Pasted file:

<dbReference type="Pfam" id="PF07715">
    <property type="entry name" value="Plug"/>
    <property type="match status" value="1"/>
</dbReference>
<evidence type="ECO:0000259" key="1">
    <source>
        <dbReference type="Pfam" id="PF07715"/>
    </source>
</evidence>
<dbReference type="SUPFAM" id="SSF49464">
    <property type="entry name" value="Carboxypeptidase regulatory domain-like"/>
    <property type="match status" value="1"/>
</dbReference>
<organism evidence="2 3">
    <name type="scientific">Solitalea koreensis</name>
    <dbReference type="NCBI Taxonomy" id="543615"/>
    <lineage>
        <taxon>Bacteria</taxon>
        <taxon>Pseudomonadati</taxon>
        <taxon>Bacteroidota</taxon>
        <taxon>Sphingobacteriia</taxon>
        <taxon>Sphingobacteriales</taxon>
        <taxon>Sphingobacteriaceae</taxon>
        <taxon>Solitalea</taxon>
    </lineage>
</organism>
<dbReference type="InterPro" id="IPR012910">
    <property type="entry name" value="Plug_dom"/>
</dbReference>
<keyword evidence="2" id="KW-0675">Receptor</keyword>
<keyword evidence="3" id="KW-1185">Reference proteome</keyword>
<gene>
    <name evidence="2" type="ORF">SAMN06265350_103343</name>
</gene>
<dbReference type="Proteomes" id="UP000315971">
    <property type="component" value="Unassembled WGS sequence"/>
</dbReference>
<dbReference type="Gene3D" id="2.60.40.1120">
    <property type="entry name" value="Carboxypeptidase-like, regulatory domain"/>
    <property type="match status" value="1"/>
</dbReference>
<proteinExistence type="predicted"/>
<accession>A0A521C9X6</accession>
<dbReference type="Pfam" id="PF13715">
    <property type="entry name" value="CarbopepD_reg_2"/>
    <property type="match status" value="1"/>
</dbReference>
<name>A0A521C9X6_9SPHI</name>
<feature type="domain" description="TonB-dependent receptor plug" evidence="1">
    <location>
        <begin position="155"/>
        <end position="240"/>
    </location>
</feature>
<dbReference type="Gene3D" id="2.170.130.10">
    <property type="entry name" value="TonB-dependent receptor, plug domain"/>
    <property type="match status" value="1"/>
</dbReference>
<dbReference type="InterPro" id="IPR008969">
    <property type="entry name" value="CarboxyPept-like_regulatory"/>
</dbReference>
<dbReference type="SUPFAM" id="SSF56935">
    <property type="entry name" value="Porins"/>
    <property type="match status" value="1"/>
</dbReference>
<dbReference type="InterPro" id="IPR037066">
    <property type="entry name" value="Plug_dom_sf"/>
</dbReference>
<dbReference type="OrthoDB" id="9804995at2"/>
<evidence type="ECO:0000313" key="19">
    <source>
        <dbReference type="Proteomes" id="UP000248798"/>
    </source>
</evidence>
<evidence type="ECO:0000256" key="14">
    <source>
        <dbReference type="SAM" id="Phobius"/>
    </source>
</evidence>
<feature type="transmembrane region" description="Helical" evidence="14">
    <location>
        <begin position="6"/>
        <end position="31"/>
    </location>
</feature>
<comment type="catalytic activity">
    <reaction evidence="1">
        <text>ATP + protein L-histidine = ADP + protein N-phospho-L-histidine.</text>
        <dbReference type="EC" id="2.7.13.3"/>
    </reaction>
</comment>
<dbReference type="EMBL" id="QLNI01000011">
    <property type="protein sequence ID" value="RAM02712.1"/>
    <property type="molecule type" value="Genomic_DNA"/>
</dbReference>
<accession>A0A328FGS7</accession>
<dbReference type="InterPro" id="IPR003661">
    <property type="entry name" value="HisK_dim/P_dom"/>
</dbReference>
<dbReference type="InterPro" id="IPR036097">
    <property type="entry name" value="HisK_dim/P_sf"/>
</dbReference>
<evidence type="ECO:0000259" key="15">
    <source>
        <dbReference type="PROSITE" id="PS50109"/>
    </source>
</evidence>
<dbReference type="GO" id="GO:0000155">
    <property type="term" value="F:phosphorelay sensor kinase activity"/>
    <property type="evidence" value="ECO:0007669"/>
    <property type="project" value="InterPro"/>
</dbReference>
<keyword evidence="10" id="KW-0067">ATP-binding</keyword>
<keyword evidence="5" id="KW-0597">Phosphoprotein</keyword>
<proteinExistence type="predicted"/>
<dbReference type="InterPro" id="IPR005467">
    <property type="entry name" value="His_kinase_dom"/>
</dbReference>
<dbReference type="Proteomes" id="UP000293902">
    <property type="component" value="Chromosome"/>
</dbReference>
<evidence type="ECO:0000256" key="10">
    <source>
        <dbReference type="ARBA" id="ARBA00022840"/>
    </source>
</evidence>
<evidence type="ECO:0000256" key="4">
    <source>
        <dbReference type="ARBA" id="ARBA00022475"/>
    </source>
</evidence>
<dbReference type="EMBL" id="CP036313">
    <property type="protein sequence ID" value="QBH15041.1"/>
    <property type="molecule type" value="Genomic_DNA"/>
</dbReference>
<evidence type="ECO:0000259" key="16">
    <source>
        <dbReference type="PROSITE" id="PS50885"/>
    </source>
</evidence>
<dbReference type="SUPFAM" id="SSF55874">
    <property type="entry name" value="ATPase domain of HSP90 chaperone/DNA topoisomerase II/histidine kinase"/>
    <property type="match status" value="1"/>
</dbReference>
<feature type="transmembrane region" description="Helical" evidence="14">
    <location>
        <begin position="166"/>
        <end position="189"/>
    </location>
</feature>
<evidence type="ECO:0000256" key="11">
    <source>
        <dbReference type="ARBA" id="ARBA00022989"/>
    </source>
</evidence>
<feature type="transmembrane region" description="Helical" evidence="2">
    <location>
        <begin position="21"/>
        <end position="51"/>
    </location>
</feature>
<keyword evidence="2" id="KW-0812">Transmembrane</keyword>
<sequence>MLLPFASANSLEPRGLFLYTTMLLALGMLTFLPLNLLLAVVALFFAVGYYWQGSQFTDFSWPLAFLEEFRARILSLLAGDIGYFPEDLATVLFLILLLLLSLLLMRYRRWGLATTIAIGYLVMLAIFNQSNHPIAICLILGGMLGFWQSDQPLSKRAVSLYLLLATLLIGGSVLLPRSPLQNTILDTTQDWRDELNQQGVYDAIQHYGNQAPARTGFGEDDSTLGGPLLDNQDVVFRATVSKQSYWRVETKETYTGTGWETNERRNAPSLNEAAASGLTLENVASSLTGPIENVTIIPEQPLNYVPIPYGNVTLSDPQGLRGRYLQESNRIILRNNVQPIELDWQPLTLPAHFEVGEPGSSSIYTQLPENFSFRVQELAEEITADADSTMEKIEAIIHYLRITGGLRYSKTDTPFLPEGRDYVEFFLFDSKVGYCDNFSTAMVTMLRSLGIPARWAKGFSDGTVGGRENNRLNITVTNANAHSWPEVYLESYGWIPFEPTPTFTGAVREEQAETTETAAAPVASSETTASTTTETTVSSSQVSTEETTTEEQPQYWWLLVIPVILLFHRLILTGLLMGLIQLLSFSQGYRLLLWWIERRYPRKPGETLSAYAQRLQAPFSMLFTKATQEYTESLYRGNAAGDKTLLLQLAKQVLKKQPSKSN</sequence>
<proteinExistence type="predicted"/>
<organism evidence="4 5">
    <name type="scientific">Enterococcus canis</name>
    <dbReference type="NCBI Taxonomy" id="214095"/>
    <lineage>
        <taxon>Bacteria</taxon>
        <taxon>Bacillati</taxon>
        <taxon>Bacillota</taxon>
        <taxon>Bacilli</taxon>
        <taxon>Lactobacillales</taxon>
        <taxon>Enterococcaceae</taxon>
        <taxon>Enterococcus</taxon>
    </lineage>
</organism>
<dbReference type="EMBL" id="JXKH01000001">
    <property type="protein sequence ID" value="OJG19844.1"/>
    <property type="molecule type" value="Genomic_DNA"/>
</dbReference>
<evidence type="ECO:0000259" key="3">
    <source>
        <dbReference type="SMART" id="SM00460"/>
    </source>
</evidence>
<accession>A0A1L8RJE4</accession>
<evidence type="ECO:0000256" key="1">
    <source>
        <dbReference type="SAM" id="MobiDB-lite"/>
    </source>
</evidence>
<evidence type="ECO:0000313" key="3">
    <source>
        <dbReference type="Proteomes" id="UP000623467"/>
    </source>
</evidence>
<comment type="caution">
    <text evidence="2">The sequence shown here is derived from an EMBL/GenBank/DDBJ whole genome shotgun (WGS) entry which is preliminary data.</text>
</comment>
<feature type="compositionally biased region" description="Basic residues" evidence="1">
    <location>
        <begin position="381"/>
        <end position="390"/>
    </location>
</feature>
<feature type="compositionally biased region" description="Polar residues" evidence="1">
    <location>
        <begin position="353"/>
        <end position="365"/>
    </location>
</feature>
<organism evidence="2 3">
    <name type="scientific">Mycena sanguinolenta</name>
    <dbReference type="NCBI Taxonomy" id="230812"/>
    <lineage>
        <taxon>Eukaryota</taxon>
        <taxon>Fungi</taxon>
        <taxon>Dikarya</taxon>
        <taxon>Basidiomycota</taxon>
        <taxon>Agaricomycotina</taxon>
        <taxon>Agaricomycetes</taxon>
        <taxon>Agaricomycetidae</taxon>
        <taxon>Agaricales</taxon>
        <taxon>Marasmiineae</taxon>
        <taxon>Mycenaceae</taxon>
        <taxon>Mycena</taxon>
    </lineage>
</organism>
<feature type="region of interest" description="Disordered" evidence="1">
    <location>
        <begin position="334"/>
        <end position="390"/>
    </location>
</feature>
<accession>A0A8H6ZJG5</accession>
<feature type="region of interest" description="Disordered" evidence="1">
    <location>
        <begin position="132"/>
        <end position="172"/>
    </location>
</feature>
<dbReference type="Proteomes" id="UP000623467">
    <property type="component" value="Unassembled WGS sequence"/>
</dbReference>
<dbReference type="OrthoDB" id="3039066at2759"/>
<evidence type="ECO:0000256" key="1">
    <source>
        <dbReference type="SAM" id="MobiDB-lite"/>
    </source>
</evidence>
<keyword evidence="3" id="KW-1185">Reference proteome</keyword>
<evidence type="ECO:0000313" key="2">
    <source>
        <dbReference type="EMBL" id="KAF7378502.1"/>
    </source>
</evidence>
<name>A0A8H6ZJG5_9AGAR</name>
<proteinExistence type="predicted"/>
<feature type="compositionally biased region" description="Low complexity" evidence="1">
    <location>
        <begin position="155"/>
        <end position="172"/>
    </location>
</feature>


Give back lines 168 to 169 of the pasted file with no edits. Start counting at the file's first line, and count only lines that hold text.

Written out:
    <lineage>
        <taxon>Bacteria</taxon>